Feds say all Florida schools must pass
By Ron Matus
TALLAHASSEE - Florida schools won't get a reprieve from federal sanctions after all.
State officials said Wednesday that negotiations with the U.S. Department of Education over so-called provisional schools - schools that earned A's and B's under the state grading system but still failed federal standards - have fallen through.
"Like many of you, I am disappointed with the final result," Commissioner John Winn said in a memo to school superintendents.
"It was too big of a jump," said deputy commissioner Hanna Skandera.
The mood was far different two months ago, when a beaming Winn announced that federal officials had agreed to the new provisional label and that talks were under way to shield many of those schools from penalties mandated by the federal No Child Left Behind Act. The act requires that struggling, high-poverty schools offer their students options such as transfers and free tutoring, all at district expense.
Wednesday's announcement means that "provisional" remains just a name.
It also means state and federal grading systems will continue to be at odds.
While two-thirds of Florida schools earned A's or B's under the state grading system this year, more than 60 percent failed to meet federal standards. A major goal of the provisional label was to bridge the divide.
"It's almost like when there is a product and they slap a new-and-improved label on it," said Damien Filer with Communities for Quality Education, a group with ties to teachers unions that has been critical of the provisional label. "When you take a closer look at the ingredients, nothing has changed."
State officials said that while they were hoping for more from the U.S. Department of Education, the new label itself was progress.
"It's a precedent-setting status," Skandera said in an evening teleconference.
A spokesman for the federal department said Wednesday that U.S. Education Secretary Margaret Spellings offered to let Florida try a pilot project with provisional schools. State officials were seeking to limit the federal sanctions in such a way that only struggling students in struggling schools would be eligible for transfer and tutoring options, not every student in those schools.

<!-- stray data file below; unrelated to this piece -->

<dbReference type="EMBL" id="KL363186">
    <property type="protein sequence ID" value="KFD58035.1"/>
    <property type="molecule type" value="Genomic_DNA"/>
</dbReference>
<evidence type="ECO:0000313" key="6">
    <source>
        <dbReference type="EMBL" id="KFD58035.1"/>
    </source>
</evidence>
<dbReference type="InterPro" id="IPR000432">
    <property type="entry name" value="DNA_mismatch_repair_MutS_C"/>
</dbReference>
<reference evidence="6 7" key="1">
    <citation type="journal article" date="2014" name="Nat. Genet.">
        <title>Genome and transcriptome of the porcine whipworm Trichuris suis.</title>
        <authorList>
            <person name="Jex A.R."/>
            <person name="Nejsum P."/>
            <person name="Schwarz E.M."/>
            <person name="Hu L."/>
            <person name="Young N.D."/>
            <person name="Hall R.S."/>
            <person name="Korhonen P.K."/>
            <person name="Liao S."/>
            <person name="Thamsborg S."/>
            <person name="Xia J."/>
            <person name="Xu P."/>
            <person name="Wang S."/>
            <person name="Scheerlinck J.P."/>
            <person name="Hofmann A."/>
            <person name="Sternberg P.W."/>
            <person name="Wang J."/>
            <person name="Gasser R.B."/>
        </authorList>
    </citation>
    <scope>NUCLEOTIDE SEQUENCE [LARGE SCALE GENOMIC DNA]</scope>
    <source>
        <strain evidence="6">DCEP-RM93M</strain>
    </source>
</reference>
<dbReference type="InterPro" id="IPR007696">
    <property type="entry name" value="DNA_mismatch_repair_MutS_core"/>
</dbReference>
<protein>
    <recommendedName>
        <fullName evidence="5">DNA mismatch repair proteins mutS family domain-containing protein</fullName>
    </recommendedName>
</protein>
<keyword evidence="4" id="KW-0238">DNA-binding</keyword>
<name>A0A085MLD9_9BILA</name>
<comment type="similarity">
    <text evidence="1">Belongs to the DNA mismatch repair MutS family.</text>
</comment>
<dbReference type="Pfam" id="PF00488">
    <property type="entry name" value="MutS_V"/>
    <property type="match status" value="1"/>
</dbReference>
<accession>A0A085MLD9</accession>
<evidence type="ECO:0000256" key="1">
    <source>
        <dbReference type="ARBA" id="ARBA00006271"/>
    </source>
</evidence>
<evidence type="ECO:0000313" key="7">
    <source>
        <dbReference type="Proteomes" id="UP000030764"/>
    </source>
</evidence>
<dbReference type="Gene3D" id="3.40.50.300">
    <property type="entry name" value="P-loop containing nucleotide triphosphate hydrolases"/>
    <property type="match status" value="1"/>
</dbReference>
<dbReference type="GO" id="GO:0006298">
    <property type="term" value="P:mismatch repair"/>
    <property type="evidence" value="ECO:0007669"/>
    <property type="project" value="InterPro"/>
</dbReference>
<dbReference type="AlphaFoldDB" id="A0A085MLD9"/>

But Florida decided it was all or nothing, Skandera said.
June's announcement about the provisional label came shortly after a glowing visit to Tallahassee by Spellings, who announced she was granting other changes Florida was seeking to the No Child grading system. At a Tallahassee press conference, Winn even presented Spellings with a charm bracelet, complete with the official Florida seal. A room full of state Department of Education employees cheered.
Given Spellings' visit and the tone of Winn's announcement, some observers figured the feds were leaning Florida's way on the rest of its request.
"It was my assumption that this was a done deal," said David Mosrie, chief executive officer of the Florida Association of District School Superintendents.
Some districts were hoping the provisional label would provide relief. Up to 370,000 students statewide will be eligible for free tutoring this year, now that the provisional label won't give districts an out. The cost to districts will be in the tens of millions of dollars.
In west-central Florida, though, districts took Wednesday's news in stride.
"We were kind of predicting this," said Jeff Eakins, a principal on special assignment in Hillsborough County.
Plans already were in place in Hillsborough to offer tutoring to 23 provisional schools that receive federal poverty funding. In October, the district expects to offer tutoring to about 4,600 students at 60 schools, at a total cost of about $6-million.
In Pasco, letters recently went out to parents at seven provisional schools notifying them that their children were eligible for transfers or tutoring, despite the schools earning A or B grades.
In Pinellas, 27 elementary schools will provide tutoring to their poorest students.
Superintendent Clayton Wilcox doesn't see it as a burden.
"We just have to keep doing the right things regardless of what label they put on a school," he said.
State officials say they are continuing to work on other ways of bridging the state and federal grading systems.
Last spring, Spellings appointed Winn to a task force that will examine whether the federal system should include "learning gains," which would give schools credit for the progress made by students who struggle the most. Florida's system already uses such a calculation.
Such a shift could be in place by the 2006-2007 school year, Winn said in his memo, "holding promise for truly supporting the incredible progress you are making each and every year with Florida's students."
Times staff writers Melanie Ave, Rebecca Catalanello and Thomas C. Tobin contributed to this report. Ron Matus can be reached at 727 893-8873 or email@example.com
St. Petersburg Times
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